The ambipolar genes of viruses are endowed with high evolution stability. In particular, in the natural population of highly variable influenza viruses, these genes have been observed in the genome with all the necessary regulatory elements for more than 100 years, despite a noticeable population variability in both canonical and identified ambipolar genes with a characteristic high dN/dS coefficient that indicates pronounced immunological pressure from the host macroorganism in nature [14]. The evolutionary stability of ambipolar genes in the natural population of viruses emphasizes the vital role of these genes for the virus and, therefore, resistance to natural restrictive selection. The presence of ambipolar genes in the genome of RNA-containing viruses provides a new pathway for the formation of viral diversity, when virions possessing an identical genome may vary in the expression scheme (strategy) of the genome and have different replication pathways that provide variations both in the composition of the proteins expressed by “positive” or “negative” genes (the so-called ambipolar virions) and in genome polarity [17]. Alternative genome strategies and a change in the profile of synthesized proteins and the viral envelope give the virus additional opportunities to adapt to a new host and extend a host’s range of viruses. In this case, a virus can not only use different strategies to express its genome, but also change these strategies depending on the host, which is illustrated in Fig. 2 (dotted arrows). So far, these pathways of multiple expression strategy of the viral genome remain as hypothetical and enigmatic as the “dark side of the Moon.” Experimental verification of this crystal-ball reading exercise will enable us to evaluate the possible existence of ambipolar classes of stealth virions hidden from the eye of researchers. To date, mature protein products encoded by identified ambipolar viral genes in an infected organism have not yet been detected. But this does not mean that expression of these viral stacking genes is not implemented in nature. Identification of the expression of these genes requires a targeted search using original approaches and highly sensitive methods for identifying proteins in various organs and the specific cells of an infected host macroorganism. It is possible that the unraveling of alternative strategies of viral genomes may be important for understanding virus evolution and the pathogenesis of viral infections, as was the case in covid-2019 when long-term and severe complications of the viral infection could develop due to the formation of ambipolar virions hidden from the attention of researchers and medical practitioners.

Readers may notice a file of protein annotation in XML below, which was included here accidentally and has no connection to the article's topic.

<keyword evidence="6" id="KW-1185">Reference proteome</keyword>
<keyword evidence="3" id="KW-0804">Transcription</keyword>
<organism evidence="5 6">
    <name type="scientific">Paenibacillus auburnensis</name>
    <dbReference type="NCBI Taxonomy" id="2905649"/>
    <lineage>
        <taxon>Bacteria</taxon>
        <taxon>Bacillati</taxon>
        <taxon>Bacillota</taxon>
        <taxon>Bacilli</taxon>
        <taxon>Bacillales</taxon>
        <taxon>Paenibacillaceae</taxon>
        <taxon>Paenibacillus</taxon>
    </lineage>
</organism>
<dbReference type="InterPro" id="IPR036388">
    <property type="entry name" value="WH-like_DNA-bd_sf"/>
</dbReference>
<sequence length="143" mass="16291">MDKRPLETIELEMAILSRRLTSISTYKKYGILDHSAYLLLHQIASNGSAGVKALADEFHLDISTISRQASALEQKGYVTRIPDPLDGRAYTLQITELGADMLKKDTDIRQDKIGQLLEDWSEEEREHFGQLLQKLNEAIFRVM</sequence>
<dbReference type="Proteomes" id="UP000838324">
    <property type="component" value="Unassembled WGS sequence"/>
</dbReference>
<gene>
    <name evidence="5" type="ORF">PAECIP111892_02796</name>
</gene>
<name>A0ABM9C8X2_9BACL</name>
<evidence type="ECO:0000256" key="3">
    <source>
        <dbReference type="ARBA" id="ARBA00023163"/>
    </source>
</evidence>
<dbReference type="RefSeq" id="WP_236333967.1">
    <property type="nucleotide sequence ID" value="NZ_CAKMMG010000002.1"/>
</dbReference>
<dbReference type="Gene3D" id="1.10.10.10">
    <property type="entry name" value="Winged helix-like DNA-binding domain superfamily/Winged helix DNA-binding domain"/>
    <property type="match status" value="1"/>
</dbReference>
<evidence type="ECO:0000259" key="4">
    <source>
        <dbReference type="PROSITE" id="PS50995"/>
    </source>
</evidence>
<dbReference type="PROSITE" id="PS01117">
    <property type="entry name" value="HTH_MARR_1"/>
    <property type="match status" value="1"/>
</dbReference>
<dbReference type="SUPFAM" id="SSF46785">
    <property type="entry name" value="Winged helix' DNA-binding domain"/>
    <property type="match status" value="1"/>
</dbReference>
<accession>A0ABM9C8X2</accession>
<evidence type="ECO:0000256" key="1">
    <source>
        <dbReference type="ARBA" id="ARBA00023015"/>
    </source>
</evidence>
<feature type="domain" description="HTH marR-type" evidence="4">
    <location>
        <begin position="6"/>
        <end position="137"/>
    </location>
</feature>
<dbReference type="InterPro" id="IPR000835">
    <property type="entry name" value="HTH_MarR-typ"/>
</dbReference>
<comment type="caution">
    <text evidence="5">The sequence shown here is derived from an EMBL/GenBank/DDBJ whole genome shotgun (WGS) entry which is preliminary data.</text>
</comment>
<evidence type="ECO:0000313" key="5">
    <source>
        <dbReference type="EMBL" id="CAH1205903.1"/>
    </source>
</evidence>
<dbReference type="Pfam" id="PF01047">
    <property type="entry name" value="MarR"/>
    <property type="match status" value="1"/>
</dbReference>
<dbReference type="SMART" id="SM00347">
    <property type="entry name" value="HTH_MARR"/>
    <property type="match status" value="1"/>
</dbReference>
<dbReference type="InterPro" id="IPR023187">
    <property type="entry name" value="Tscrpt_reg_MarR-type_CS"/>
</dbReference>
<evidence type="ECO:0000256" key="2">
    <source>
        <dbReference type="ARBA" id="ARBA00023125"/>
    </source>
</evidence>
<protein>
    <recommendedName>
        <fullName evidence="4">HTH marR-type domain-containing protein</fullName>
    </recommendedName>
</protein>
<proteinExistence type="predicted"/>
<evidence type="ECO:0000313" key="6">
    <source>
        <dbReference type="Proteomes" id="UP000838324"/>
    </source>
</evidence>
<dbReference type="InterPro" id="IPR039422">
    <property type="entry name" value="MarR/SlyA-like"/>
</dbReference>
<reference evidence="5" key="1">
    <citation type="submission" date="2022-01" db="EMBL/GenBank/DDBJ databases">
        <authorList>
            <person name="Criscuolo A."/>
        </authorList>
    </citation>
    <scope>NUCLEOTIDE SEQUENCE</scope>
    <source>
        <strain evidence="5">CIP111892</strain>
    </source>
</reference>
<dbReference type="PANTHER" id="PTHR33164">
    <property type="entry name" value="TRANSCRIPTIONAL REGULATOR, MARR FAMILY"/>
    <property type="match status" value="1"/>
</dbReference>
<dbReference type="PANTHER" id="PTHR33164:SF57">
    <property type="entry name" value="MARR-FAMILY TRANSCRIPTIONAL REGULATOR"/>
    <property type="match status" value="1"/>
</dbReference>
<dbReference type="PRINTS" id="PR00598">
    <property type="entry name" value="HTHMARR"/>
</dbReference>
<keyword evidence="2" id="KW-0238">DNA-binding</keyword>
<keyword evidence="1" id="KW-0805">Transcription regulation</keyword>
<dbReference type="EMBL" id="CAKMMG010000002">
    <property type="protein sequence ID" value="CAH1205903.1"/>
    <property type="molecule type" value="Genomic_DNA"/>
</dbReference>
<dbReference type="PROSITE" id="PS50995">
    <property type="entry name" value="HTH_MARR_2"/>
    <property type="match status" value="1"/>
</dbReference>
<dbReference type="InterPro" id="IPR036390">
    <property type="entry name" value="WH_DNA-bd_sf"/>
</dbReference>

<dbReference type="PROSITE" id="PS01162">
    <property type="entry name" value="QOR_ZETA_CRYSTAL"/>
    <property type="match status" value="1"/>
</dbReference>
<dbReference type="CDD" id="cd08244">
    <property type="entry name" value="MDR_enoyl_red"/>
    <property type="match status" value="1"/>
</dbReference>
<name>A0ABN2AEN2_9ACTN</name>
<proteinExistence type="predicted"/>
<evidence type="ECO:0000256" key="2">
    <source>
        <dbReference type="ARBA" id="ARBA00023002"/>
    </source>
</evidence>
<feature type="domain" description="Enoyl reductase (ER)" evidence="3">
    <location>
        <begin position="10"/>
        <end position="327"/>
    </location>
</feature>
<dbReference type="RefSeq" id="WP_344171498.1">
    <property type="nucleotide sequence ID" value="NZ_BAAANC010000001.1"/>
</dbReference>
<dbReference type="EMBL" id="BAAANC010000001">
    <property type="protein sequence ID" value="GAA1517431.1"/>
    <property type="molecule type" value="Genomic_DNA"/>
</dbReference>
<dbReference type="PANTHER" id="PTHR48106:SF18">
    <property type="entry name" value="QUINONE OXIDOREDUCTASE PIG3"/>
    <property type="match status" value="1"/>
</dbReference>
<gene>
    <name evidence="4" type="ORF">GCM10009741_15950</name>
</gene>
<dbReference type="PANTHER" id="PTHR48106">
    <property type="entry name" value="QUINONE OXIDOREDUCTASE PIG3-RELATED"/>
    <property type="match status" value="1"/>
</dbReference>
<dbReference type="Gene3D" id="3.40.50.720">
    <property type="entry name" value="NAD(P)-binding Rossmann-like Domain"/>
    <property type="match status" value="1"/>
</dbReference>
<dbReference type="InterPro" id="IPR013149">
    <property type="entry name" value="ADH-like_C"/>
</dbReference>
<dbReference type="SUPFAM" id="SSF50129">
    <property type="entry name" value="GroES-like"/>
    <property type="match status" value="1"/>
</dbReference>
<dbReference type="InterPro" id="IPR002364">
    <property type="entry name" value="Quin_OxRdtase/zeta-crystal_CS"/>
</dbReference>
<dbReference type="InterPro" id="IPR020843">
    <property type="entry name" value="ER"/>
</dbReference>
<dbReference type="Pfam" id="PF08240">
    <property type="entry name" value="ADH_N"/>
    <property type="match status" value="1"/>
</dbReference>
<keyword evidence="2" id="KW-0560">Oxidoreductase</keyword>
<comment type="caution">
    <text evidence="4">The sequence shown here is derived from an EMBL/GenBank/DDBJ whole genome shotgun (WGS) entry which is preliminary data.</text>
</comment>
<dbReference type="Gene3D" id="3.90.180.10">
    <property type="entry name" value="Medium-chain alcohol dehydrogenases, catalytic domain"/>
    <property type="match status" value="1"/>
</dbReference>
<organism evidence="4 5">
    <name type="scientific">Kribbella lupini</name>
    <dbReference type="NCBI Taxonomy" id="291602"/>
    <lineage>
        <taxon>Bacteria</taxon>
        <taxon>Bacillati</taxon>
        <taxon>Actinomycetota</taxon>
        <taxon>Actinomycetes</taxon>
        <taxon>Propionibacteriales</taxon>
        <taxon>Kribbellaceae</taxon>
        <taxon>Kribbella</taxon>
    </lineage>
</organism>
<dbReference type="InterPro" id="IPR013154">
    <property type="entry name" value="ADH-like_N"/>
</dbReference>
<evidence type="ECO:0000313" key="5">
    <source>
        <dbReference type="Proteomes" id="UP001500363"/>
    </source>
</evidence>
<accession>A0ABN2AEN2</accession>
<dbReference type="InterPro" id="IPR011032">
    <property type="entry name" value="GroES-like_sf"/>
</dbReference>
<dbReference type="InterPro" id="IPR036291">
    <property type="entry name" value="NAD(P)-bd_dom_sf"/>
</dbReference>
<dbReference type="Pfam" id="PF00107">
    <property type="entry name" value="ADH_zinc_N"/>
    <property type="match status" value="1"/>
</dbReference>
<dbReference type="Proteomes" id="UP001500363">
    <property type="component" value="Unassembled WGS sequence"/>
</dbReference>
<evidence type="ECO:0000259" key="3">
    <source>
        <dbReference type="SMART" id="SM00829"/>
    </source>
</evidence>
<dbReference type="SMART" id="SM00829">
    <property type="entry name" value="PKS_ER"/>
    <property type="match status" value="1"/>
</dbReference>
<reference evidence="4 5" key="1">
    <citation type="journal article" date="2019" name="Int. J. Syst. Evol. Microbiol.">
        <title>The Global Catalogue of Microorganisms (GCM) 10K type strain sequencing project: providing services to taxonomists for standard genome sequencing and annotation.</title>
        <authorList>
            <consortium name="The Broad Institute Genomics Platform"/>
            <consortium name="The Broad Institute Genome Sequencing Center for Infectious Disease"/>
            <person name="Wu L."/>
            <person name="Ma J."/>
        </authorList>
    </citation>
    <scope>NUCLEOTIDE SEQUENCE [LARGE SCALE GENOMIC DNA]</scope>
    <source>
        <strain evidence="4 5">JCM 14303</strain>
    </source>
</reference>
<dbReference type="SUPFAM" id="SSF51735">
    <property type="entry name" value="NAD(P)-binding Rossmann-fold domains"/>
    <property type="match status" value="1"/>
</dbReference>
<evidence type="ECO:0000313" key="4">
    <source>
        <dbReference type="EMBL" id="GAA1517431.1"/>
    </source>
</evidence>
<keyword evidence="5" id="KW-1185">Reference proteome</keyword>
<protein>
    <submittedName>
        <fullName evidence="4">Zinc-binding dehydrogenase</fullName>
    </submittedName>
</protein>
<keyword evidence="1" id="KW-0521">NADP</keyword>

Fig. 3. Schematic diagram of the bipolar (ambisense) strategy of the arenavirus genome (Arenaviridae family; Mammarenavirus genus). Mammarenavirus genus). The arenavirus genome (lymphocytic choriomeningitis virus (LCMV); ac.n. AY847350; AY847351) is used. The family combines pathogens of severe human hemorrhagic fevers (Lassa, Lujo, Machupo, Junin, Chapare, Guanarito, Sabia, etc.). The arenavirus genome contains four genes that encode: (A) polymerase protein (L, 110 kDa) and non-structural multifunctional protein (Z, 11 kDa); (B) nucleocapsid protein (N, 55 kDa) and surface glycoprotein (GPC; 90 kDa) [31]. Coding of the L and N genes has negative polarity, and that of the GPC and Z genes has opposite (positive) polarity. All four genes are uncoupled in the arenavirus genome and do not overlap, and expression of each of the genes in infected cells requires the synthesis of individual 5’-capped mRNAs